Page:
october 6th, 2012 (part 1)

Every Thursday I look back at a specific day and time that was spent with my daughter Matilda as she waited for, received, and recovered from a liver transplant. She was in the hospital for 72 days and we remained in NYC until she turned four months old.

October 6th, 2012 - part 1

October 5th (parts 1, 2, 3) was the longest day ever. It took much more out of me than the day I gave birth to Matilda. Trying to process everything that had taken place was just too much and Tyler recognized that I needed to clear my head. He suggested that I take some time to myself in the parent's lounge down the hall. He assured me that he would stay awake during the double exchange transfusion and text if anything looked rocky.

I kissed Matilda and left. The parent's lounge was usually empty. The empty moments were always too quiet. I remember that I wanted to cry. I wanted to have a moment, express what I felt on the inside, and deal with what had happened that day. But it was simply too much. I was too exhausted. I was beginning to feel numb.

I woke the next morning and posted this on Facebook:
They just finished the second round. Two more rounds to go. Tyler stayed in the room with Matilda all night to supervise. I went to the parent's lounge to pump and feel asleep hard.
There had been no complications. Tyler stayed up the entire night. He was smiling when I walked in the room and proceeded to tell me the funny story of how he started to doze and the night nurse tried to put a blanket on him, and he of course woke up when she was right above him. I was rested. Tyler was laughing. Matilda's transfusion was halfway over. It was a new day.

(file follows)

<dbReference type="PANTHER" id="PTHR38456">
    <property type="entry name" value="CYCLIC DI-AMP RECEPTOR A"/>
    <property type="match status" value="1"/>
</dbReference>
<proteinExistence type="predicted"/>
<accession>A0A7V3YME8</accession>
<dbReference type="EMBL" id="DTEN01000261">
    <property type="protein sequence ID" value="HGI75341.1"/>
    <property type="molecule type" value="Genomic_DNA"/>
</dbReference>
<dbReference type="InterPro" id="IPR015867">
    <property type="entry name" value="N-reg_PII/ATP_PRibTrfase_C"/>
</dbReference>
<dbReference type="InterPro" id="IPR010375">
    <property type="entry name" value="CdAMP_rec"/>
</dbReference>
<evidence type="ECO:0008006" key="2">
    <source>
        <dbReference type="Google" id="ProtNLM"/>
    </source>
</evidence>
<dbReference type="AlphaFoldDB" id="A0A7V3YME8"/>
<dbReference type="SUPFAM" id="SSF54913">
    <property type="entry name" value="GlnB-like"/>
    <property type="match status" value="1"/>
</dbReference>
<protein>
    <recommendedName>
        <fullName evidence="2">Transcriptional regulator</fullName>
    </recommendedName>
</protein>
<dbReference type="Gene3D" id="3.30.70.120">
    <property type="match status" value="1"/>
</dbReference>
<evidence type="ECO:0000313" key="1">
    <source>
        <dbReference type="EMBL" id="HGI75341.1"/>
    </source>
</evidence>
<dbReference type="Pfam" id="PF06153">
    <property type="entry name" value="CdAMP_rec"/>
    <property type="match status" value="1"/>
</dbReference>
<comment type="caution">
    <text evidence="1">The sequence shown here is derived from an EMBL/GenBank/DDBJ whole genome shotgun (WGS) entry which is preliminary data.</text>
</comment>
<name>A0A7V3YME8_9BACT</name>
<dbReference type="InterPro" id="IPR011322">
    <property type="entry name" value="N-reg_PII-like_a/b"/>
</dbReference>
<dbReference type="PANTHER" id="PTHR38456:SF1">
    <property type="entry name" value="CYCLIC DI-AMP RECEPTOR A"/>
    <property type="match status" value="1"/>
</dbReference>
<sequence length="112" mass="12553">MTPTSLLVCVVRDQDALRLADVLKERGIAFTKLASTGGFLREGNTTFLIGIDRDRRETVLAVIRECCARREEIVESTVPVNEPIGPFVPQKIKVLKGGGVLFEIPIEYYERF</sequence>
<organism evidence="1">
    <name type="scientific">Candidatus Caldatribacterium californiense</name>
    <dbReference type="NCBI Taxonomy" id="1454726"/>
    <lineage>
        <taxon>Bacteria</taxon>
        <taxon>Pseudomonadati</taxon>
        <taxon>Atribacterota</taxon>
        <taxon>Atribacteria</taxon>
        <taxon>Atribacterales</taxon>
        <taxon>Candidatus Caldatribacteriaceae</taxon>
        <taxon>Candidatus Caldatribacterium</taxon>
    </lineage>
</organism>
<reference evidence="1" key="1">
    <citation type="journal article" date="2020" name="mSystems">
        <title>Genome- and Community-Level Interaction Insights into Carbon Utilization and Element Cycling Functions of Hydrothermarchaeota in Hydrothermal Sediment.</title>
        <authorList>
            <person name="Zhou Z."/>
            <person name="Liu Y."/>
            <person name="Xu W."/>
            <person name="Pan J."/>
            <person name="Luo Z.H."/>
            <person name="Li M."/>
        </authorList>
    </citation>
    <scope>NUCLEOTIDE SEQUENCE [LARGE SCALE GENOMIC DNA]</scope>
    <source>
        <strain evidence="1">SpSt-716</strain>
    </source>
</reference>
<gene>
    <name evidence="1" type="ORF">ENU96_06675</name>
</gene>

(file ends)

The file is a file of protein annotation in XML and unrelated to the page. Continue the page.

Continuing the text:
After rounds, the liver specialist came to talk to us about Matilda's MRI. Iron deposition was found in her liver, but not in any of her other organs. We also talked about giving this treatment some time to clean her system and recover her liver. I have this clear picture of everyone smiling and feeling so incredibly hopeful that Matilda would be fine. A transplant was the last thing that anyone wanted. Matilda was too small, too young, and the procedure was just too risky.

After a quick trip for coffee in anticipation of a long day, I posted this on Facebook:
Taking a break while we wait for more blood to arrive. I walked down the block to get a coffee and the priest that blessed Matilda with a baptism was in line in front of me. He asked how Matilda was, and how we were holding up. I told him that our support team at home has been lifting us with prayer and we can feel it.
Everything was coming together. Everything seemed taken care of. Everything was going to be fine. On days like this I held myself together with positive thought. I filled every space of my mind with love, hope, and joy. I did not allow fear a chance to creep in. I smiled. I held Matilda's hand. I said prayers of thanks. And I pretended with all my heart that this was all normal.

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